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Hitchhiking Robot Clings to Underwater Surfaces Like a Remora Fish

27 September 2017

Researchers at Beihang University in China have developed a robot that can cling to surfaces under water much the same way a remora fish clings to sharks and whales with the force of 340 times its own weight.

A remora fish relies on its head’s dorsal fin that forms an adhesive disc to attach to other marine life, or hitchhiking. This is accomplished through three parts of the fish—a soft disc lip at the periphery, lamellae in the disc interior and rows of spinules on them.

To reproduce this in a robot, researchers had to tackle the stiffness of the materials used in the prototype first.

“If we simply combine soft materials with rigid ones, the structure will soon suffer from fatigue and break rapidly under high stress underwater,” says Dr. Li Wen, an associate professor at the School of Mechanical Engineering and Automation and the principal investigator of Biomechanics and Soft Robotics Lab of International Research Institute for Multidisciplinary Science at Beihang University.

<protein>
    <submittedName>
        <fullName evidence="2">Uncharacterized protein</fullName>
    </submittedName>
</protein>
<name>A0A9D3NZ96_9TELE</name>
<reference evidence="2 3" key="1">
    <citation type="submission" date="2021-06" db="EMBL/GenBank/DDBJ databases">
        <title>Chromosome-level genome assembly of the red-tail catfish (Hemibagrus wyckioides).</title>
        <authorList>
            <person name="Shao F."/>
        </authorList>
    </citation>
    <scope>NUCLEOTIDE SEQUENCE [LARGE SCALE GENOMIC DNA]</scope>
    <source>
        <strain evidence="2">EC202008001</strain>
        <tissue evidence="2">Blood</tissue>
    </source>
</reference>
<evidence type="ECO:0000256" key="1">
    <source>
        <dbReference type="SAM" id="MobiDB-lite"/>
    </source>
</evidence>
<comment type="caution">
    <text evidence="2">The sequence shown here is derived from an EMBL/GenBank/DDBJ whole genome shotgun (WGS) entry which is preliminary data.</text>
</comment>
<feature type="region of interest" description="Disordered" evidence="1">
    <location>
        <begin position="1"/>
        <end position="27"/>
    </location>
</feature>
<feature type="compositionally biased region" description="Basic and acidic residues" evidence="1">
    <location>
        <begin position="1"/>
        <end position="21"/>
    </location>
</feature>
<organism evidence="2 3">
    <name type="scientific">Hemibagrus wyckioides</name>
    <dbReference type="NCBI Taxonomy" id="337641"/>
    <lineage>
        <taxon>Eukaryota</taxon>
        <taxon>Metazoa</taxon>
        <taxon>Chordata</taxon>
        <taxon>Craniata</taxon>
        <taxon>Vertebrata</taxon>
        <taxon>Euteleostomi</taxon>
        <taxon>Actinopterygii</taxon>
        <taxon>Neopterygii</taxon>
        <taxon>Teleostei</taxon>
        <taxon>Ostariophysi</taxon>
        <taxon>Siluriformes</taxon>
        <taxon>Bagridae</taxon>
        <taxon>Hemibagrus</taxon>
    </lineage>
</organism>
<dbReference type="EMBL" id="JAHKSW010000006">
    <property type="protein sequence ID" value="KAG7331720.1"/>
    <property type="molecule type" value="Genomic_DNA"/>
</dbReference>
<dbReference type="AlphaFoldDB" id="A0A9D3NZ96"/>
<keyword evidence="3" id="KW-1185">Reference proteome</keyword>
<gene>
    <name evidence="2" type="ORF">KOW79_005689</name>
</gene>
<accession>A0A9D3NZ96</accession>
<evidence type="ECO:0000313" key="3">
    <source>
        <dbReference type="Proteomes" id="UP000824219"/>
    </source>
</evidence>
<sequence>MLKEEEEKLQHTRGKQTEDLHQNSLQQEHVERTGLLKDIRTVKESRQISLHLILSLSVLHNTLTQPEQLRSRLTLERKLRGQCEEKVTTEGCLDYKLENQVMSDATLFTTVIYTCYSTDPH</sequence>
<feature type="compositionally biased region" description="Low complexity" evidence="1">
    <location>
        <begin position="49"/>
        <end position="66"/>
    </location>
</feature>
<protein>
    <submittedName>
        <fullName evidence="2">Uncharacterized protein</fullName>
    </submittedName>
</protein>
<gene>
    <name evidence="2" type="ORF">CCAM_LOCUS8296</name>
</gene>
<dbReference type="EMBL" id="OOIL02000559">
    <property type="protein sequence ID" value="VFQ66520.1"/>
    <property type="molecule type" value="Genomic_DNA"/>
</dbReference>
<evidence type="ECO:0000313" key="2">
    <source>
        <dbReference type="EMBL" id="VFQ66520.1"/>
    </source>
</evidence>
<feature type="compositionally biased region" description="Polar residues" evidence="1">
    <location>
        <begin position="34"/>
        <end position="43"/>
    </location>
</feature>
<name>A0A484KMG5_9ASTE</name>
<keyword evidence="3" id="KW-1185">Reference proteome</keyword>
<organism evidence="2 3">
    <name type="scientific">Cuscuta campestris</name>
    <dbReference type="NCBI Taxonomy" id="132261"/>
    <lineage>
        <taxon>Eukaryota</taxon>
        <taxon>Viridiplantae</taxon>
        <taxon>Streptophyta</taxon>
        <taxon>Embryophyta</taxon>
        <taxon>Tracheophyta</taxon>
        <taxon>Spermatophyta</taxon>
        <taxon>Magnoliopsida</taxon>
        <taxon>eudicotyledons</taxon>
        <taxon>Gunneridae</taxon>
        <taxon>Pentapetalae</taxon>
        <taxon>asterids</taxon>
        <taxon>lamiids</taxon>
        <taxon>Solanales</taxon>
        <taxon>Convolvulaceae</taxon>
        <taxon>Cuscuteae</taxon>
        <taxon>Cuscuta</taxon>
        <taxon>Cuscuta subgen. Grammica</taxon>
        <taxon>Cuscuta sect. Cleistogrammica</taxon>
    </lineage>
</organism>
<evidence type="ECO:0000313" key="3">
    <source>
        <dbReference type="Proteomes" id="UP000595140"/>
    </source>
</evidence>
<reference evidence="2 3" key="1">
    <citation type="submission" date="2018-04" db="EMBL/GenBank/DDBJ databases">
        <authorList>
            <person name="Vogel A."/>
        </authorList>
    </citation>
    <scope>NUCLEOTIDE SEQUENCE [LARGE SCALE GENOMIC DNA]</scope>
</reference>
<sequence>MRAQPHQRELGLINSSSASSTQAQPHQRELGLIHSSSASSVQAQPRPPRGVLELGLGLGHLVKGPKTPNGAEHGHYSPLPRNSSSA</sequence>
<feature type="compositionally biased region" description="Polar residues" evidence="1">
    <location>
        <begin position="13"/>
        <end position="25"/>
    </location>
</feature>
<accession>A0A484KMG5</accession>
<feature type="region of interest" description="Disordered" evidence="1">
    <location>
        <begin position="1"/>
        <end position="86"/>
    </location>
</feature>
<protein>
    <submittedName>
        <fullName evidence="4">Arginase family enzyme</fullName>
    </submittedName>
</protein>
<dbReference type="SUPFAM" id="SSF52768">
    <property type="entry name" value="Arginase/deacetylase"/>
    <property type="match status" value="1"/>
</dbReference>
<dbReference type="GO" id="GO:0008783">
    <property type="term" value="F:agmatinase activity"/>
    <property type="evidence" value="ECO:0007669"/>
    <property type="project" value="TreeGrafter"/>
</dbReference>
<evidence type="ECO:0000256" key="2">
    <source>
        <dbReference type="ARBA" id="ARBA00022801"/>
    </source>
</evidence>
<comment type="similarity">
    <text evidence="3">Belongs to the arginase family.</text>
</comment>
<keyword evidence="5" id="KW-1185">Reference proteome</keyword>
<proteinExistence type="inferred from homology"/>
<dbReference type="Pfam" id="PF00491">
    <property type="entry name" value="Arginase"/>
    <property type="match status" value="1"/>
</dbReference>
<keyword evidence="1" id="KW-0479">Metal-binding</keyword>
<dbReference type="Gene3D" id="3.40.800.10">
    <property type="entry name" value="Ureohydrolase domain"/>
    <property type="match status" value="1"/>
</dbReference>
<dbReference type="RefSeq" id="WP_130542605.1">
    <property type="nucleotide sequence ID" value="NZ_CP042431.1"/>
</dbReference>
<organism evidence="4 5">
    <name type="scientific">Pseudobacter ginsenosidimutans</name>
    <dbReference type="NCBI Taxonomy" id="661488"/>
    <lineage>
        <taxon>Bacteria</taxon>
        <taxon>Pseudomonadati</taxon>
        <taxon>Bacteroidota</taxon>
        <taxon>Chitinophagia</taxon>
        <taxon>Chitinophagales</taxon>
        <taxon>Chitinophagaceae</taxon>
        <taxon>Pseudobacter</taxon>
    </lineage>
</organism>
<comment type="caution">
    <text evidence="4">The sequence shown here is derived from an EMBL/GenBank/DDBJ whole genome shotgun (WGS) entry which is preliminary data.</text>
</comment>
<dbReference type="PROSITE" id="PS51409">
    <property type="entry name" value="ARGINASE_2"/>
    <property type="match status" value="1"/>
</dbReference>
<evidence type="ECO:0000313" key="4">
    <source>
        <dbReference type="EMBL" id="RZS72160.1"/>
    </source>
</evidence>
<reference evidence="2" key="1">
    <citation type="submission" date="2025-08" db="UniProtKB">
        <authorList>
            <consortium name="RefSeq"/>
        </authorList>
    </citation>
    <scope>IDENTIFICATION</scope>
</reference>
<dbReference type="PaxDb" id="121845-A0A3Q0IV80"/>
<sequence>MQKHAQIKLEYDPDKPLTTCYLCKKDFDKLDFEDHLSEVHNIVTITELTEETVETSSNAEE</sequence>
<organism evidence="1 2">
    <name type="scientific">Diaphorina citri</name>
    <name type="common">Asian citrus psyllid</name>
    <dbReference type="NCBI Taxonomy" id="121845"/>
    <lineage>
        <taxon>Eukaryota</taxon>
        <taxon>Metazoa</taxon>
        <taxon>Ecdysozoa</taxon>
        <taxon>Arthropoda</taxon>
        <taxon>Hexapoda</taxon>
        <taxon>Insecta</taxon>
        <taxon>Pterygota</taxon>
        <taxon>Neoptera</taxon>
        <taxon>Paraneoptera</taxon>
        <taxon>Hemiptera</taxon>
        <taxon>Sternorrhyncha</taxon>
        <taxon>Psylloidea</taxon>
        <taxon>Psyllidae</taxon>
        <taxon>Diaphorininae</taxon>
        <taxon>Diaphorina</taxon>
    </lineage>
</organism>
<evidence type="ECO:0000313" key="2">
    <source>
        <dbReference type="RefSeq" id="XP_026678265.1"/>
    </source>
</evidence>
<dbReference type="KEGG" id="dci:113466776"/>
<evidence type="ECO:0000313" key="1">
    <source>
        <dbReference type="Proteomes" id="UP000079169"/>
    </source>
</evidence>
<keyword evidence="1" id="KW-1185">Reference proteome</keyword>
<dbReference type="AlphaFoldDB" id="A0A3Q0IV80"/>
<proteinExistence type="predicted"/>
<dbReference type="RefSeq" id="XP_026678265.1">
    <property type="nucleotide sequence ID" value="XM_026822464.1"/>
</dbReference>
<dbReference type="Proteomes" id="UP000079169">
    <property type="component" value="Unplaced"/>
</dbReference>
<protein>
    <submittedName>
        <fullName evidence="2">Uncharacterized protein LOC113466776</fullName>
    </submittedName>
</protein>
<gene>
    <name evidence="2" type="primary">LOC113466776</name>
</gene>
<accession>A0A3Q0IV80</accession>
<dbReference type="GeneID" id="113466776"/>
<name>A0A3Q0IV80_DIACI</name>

Researchers were able to fabricate the materials using a multi-material 3D printing technology that allowed them to achieve stiffness spanning three orders of magnitudes in a single printing.

However, 3D printing could not be used to fabricate the spinules. Instead, researchers decided to fabricate the spinules with a high resolution micro laser machine made of carbon fiber that resembled the remora's size and shape. The team made more than a thousand of these spinules that were firmly inserted into the lamellae.

The prototype underwater robot fully developed. Source: Beihang UniversityThe prototype underwater robot fully developed. Source: Beihang UniversityFinally, the team customized lightweight, fiber-reinforced, compliant soft pneumatic actuators for the disc. With three pairs of such actuators working in sequence, the prototype robot could imitate a remora's lamellae movement during attachment.

The result is a prototype that could generate considerable pull-off force up to 340 times its own weight and attach to different surfaces. Researchers say the robot saves energy by hitchhiking and does not damage the surface it attaches to.

The team believes the development could be applied to various fields such as defense technology, underwater rescue and marine ecological monitoring.

The full research can be found in the journal Science Robotics.

To contact the author of this article, email Peter.Brown@ieeeglobalspec.com


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